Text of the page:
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Are You Writing for Money? Or for Passion?

Creative writers all should ask this question to themselves. I see most of the writers are out there coming to the world of writing, just for money. They see the success of writers like John Grisham, James Patterson, and Stephen King, and believe that novel publishing is a lucrative business and a ‘get-rich-quick’ scheme. That’s why there is a big failure rate in this world. Statistics looks different from what you see.

On the racks of bookstalls of the US and the UK, every year appears an average of 200,000 books. In a year, not even 1000 of them come up to the bestseller lists. It means the success falls in a fraction of 0.005. Can you call such a business lucrative?

The reason why writers fail is not because they don’t have talent or they don’t have knowledge. It’s mainly because they don’t choose what to write, or more specifically, they write for money.

Yes, your aim is in the very end, money and fame. You still have to pay that mortgage, you still have tax, and you still have to manage your household. And your only resource is your novel.

It is with an obscure idea that writers jump into novel writing. It’s a bad idea not to research your viability. Before you begin writing your first novel, I suggest you not quit your day job. The number of writers who just quit their day job and jump into their first work of fiction is staggering. This is the first mistake any new writer should avoid.

Secondly, ask yourself the most important question: Are you writing for money or due to passion? The passion for writing is something that is inborn or developed through consistent writing. Though you may have love for writing, it may not well be a passion. You have to ask yourself whether you will keep writing after your first novel breaks selling records. This is a simple question that will tell you whether you have passion for it or not.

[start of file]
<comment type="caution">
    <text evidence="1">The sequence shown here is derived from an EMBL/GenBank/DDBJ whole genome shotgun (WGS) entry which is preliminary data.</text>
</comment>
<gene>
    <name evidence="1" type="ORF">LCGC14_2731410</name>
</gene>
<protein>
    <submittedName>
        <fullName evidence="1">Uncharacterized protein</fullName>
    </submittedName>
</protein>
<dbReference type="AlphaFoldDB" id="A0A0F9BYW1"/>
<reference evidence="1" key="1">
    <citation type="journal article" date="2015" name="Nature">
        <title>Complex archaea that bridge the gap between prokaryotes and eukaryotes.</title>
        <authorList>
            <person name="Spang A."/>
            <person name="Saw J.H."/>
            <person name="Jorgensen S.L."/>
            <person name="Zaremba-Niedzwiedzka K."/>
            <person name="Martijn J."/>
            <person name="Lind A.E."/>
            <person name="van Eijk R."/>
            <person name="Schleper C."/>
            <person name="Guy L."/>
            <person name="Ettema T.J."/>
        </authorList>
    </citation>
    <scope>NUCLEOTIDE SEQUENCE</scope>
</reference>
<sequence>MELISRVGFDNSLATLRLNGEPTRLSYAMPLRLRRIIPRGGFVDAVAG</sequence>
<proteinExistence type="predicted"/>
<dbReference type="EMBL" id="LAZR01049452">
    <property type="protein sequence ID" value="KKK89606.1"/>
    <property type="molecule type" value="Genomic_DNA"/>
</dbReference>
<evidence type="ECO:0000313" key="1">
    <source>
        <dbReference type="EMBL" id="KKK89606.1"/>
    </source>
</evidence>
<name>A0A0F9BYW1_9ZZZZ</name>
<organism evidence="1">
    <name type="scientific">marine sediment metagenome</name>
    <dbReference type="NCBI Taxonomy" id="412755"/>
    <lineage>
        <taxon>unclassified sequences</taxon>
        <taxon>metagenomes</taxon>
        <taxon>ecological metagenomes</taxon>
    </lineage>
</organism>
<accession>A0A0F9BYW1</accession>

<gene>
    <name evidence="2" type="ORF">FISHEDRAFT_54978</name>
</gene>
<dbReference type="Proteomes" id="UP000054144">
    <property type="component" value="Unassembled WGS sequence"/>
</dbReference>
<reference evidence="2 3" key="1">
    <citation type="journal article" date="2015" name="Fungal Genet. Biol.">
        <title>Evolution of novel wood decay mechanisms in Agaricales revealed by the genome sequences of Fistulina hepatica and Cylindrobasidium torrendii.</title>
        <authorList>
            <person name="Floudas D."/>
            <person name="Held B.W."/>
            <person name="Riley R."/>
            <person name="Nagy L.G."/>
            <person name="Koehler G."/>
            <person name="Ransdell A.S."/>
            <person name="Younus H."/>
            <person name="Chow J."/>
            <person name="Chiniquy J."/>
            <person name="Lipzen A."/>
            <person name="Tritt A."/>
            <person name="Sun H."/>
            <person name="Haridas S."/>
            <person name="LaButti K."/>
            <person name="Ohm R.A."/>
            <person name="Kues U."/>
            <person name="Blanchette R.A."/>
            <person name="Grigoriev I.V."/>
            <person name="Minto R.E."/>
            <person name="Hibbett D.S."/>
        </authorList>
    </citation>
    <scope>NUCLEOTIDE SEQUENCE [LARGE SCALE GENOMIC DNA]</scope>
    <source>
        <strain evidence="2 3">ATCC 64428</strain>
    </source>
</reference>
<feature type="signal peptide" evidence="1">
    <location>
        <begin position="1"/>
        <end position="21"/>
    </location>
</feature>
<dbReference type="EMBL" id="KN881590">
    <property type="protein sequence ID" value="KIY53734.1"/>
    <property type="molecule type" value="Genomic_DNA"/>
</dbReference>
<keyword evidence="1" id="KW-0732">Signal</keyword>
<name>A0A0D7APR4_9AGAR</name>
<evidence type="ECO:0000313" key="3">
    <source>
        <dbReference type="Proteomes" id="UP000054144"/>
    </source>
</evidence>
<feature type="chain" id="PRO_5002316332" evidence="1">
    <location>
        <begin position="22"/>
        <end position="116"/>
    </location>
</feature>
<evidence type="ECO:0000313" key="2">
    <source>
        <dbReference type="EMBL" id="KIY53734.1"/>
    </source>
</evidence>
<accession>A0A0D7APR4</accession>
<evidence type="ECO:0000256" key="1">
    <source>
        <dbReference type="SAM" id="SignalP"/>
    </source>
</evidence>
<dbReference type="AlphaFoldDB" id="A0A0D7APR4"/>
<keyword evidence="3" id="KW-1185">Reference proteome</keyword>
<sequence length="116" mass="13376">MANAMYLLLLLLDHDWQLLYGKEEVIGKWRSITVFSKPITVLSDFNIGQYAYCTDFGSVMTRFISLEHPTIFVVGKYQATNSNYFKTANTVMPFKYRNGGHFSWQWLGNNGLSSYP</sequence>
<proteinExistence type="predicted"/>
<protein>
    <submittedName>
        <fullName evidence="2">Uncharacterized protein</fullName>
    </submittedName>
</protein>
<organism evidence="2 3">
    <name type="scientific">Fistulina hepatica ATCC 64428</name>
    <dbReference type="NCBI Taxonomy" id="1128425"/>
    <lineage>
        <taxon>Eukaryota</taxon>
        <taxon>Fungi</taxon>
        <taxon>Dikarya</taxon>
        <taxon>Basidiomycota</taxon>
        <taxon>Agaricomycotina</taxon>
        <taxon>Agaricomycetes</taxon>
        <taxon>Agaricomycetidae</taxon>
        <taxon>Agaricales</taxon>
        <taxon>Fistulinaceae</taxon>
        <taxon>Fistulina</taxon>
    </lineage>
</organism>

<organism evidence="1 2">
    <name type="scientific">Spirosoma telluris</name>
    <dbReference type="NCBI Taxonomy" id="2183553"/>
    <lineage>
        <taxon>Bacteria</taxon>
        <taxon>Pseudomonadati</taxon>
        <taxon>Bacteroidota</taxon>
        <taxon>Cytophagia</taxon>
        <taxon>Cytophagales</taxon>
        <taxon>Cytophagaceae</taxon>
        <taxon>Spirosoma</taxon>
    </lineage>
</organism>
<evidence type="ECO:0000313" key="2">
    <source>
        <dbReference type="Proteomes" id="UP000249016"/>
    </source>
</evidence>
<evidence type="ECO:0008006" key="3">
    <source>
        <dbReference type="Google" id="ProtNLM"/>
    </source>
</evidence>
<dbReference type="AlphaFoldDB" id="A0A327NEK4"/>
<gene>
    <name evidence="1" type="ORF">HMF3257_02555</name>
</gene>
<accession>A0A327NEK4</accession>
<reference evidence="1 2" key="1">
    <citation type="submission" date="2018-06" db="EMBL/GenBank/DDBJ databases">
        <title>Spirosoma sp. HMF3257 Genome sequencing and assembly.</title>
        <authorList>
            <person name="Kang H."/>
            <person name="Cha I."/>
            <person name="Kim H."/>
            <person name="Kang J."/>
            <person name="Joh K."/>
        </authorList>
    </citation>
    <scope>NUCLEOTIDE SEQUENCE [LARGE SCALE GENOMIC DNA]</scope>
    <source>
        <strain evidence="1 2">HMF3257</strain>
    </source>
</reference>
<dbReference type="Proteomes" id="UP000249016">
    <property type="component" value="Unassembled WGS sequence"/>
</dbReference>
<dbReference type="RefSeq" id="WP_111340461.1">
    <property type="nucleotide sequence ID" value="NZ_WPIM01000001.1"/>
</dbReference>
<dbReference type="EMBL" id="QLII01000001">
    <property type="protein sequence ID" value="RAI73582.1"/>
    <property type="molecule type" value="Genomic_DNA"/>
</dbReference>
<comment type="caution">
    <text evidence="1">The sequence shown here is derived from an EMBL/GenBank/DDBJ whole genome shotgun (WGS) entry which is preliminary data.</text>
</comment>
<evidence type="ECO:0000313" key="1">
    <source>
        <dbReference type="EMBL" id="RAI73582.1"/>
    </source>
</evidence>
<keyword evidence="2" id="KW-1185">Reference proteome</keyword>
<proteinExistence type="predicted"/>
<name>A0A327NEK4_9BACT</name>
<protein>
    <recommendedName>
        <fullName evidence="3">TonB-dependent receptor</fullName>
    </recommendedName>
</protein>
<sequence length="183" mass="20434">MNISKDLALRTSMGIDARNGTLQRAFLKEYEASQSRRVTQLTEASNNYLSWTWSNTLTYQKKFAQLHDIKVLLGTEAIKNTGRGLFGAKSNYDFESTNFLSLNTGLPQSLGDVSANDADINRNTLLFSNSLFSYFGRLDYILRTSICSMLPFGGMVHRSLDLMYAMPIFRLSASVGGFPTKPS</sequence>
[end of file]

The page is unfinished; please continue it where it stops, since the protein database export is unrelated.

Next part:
Recently, one book that I read gave me an idea of writing passion thus:
If you picture yourself, sitting at your desk, tapping on your typewriter, after being successful with novel writing, instead of standing amidst a crowd of fans, signing books and autographs, then you have passion for writing.
It is what I ask you do. Try to see what you will be doing after a year from publishing your first book. If you write with great pain, then you may well be born for another job.

Still, writing is work, writing can be work. It can be painful, though not always. It is painful when you don’t know what to write—when you are in writer’s block. It is a different aspect. My point is, you have to understand when you go into writer’s block. Don’t mistake it for not having passion for writing. Also, you may start a new novel with a lot of passion and after one or two chapters of writing, you may feel that it is not going anywhere and stop. This may also be the outgrowth of writer’s block. Writer’s block gives you the feeling that writing is sort of work, hard work. On the other hand, when you are out of this block, you may well feel that it is fun to write.